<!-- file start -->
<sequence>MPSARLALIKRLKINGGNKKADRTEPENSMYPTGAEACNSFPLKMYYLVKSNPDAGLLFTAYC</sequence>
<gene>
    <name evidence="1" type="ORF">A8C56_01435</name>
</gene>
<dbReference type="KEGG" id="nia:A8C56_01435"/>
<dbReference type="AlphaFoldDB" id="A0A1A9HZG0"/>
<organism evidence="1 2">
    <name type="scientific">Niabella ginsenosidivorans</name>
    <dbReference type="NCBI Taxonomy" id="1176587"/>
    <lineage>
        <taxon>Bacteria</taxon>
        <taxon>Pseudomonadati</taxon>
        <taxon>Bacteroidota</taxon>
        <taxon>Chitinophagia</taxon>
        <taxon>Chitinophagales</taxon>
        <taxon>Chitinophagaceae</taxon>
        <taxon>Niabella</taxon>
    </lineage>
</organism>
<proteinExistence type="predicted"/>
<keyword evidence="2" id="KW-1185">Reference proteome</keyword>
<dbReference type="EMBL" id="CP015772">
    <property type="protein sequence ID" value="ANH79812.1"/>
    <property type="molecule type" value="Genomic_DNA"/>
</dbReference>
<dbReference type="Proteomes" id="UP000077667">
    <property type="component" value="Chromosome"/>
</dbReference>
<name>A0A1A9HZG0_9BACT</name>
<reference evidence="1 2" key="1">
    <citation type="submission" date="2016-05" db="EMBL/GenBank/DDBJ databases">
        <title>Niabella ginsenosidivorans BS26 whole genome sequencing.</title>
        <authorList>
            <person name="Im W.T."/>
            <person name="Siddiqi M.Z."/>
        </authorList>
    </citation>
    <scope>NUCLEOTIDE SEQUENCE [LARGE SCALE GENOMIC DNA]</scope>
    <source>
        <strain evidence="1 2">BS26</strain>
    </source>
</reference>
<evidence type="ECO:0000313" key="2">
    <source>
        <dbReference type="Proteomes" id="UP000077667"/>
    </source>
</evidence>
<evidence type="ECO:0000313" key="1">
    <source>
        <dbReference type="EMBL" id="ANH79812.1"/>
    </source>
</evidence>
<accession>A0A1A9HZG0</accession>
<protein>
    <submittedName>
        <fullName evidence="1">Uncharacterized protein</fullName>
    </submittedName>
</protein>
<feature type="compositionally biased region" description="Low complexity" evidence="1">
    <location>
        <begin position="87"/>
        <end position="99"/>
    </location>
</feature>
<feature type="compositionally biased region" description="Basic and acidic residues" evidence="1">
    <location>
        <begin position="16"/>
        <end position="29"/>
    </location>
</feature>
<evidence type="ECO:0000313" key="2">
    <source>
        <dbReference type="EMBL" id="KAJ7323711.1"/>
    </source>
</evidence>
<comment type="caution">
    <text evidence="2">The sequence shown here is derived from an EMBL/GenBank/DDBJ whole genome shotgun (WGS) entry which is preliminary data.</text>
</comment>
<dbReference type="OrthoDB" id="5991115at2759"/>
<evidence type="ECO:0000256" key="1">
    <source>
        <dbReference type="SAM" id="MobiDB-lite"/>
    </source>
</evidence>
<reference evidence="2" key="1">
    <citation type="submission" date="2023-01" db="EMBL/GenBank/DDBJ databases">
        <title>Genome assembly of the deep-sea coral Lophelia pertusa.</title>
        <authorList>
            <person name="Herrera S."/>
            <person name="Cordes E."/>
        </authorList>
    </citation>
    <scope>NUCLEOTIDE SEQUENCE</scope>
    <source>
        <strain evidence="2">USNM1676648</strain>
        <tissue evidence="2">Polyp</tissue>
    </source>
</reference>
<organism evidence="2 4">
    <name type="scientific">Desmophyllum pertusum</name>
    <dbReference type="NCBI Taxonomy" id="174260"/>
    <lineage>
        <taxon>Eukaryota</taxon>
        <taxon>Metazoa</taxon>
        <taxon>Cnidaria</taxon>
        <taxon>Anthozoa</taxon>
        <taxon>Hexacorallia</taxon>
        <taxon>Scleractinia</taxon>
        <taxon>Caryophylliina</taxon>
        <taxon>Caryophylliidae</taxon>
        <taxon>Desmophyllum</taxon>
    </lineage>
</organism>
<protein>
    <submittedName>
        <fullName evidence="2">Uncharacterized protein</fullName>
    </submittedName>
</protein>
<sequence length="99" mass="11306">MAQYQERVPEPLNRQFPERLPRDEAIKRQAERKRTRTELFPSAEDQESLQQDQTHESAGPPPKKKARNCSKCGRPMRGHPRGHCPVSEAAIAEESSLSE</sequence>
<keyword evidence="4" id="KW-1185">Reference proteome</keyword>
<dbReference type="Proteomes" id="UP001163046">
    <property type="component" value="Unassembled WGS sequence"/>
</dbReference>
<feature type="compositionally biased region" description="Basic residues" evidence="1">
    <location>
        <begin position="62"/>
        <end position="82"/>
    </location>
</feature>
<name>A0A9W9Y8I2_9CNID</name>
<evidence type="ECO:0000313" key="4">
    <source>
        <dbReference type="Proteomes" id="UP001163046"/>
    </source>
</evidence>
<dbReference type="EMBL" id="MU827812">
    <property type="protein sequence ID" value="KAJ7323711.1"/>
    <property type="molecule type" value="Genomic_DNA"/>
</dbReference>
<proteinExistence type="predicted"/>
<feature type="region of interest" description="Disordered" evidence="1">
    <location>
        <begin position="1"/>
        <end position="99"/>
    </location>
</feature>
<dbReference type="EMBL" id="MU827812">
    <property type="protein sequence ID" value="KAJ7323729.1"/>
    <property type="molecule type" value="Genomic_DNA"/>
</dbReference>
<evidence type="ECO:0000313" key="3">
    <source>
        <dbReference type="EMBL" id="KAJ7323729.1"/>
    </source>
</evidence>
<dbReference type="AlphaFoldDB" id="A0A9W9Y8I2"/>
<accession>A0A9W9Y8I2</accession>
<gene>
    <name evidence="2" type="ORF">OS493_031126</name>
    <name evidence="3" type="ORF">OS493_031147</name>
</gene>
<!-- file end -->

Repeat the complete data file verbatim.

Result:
<sequence>MPSARLALIKRLKINGGNKKADRTEPENSMYPTGAEACNSFPLKMYYLVKSNPDAGLLFTAYC</sequence>
<gene>
    <name evidence="1" type="ORF">A8C56_01435</name>
</gene>
<dbReference type="KEGG" id="nia:A8C56_01435"/>
<dbReference type="AlphaFoldDB" id="A0A1A9HZG0"/>
<organism evidence="1 2">
    <name type="scientific">Niabella ginsenosidivorans</name>
    <dbReference type="NCBI Taxonomy" id="1176587"/>
    <lineage>
        <taxon>Bacteria</taxon>
        <taxon>Pseudomonadati</taxon>
        <taxon>Bacteroidota</taxon>
        <taxon>Chitinophagia</taxon>
        <taxon>Chitinophagales</taxon>
        <taxon>Chitinophagaceae</taxon>
        <taxon>Niabella</taxon>
    </lineage>
</organism>
<proteinExistence type="predicted"/>
<keyword evidence="2" id="KW-1185">Reference proteome</keyword>
<dbReference type="EMBL" id="CP015772">
    <property type="protein sequence ID" value="ANH79812.1"/>
    <property type="molecule type" value="Genomic_DNA"/>
</dbReference>
<dbReference type="Proteomes" id="UP000077667">
    <property type="component" value="Chromosome"/>
</dbReference>
<name>A0A1A9HZG0_9BACT</name>
<reference evidence="1 2" key="1">
    <citation type="submission" date="2016-05" db="EMBL/GenBank/DDBJ databases">
        <title>Niabella ginsenosidivorans BS26 whole genome sequencing.</title>
        <authorList>
            <person name="Im W.T."/>
            <person name="Siddiqi M.Z."/>
        </authorList>
    </citation>
    <scope>NUCLEOTIDE SEQUENCE [LARGE SCALE GENOMIC DNA]</scope>
    <source>
        <strain evidence="1 2">BS26</strain>
    </source>
</reference>
<evidence type="ECO:0000313" key="2">
    <source>
        <dbReference type="Proteomes" id="UP000077667"/>
    </source>
</evidence>
<evidence type="ECO:0000313" key="1">
    <source>
        <dbReference type="EMBL" id="ANH79812.1"/>
    </source>
</evidence>
<accession>A0A1A9HZG0</accession>
<protein>
    <submittedName>
        <fullName evidence="1">Uncharacterized protein</fullName>
    </submittedName>
</protein>
<feature type="compositionally biased region" description="Low complexity" evidence="1">
    <location>
        <begin position="87"/>
        <end position="99"/>
    </location>
</feature>
<feature type="compositionally biased region" description="Basic and acidic residues" evidence="1">
    <location>
        <begin position="16"/>
        <end position="29"/>
    </location>
</feature>
<evidence type="ECO:0000313" key="2">
    <source>
        <dbReference type="EMBL" id="KAJ7323711.1"/>
    </source>
</evidence>
<comment type="caution">
    <text evidence="2">The sequence shown here is derived from an EMBL/GenBank/DDBJ whole genome shotgun (WGS) entry which is preliminary data.</text>
</comment>
<dbReference type="OrthoDB" id="5991115at2759"/>
<evidence type="ECO:0000256" key="1">
    <source>
        <dbReference type="SAM" id="MobiDB-lite"/>
    </source>
</evidence>
<reference evidence="2" key="1">
    <citation type="submission" date="2023-01" db="EMBL/GenBank/DDBJ databases">
        <title>Genome assembly of the deep-sea coral Lophelia pertusa.</title>
        <authorList>
            <person name="Herrera S."/>
            <person name="Cordes E."/>
        </authorList>
    </citation>
    <scope>NUCLEOTIDE SEQUENCE</scope>
    <source>
        <strain evidence="2">USNM1676648</strain>
        <tissue evidence="2">Polyp</tissue>
    </source>
</reference>
<organism evidence="2 4">
    <name type="scientific">Desmophyllum pertusum</name>
    <dbReference type="NCBI Taxonomy" id="174260"/>
    <lineage>
        <taxon>Eukaryota</taxon>
        <taxon>Metazoa</taxon>
        <taxon>Cnidaria</taxon>
        <taxon>Anthozoa</taxon>
        <taxon>Hexacorallia</taxon>
        <taxon>Scleractinia</taxon>
        <taxon>Caryophylliina</taxon>
        <taxon>Caryophylliidae</taxon>
        <taxon>Desmophyllum</taxon>
    </lineage>
</organism>
<protein>
    <submittedName>
        <fullName evidence="2">Uncharacterized protein</fullName>
    </submittedName>
</protein>
<sequence length="99" mass="11306">MAQYQERVPEPLNRQFPERLPRDEAIKRQAERKRTRTELFPSAEDQESLQQDQTHESAGPPPKKKARNCSKCGRPMRGHPRGHCPVSEAAIAEESSLSE</sequence>
<keyword evidence="4" id="KW-1185">Reference proteome</keyword>
<dbReference type="Proteomes" id="UP001163046">
    <property type="component" value="Unassembled WGS sequence"/>
</dbReference>
<feature type="compositionally biased region" description="Basic residues" evidence="1">
    <location>
        <begin position="62"/>
        <end position="82"/>
    </location>
</feature>
<name>A0A9W9Y8I2_9CNID</name>
<evidence type="ECO:0000313" key="4">
    <source>
        <dbReference type="Proteomes" id="UP001163046"/>
    </source>
</evidence>
<dbReference type="EMBL" id="MU827812">
    <property type="protein sequence ID" value="KAJ7323711.1"/>
    <property type="molecule type" value="Genomic_DNA"/>
</dbReference>
<proteinExistence type="predicted"/>
<feature type="region of interest" description="Disordered" evidence="1">
    <location>
        <begin position="1"/>
        <end position="99"/>
    </location>
</feature>
<dbReference type="EMBL" id="MU827812">
    <property type="protein sequence ID" value="KAJ7323729.1"/>
    <property type="molecule type" value="Genomic_DNA"/>
</dbReference>
<evidence type="ECO:0000313" key="3">
    <source>
        <dbReference type="EMBL" id="KAJ7323729.1"/>
    </source>
</evidence>
<dbReference type="AlphaFoldDB" id="A0A9W9Y8I2"/>
<accession>A0A9W9Y8I2</accession>
<gene>
    <name evidence="2" type="ORF">OS493_031126</name>
    <name evidence="3" type="ORF">OS493_031147</name>
</gene>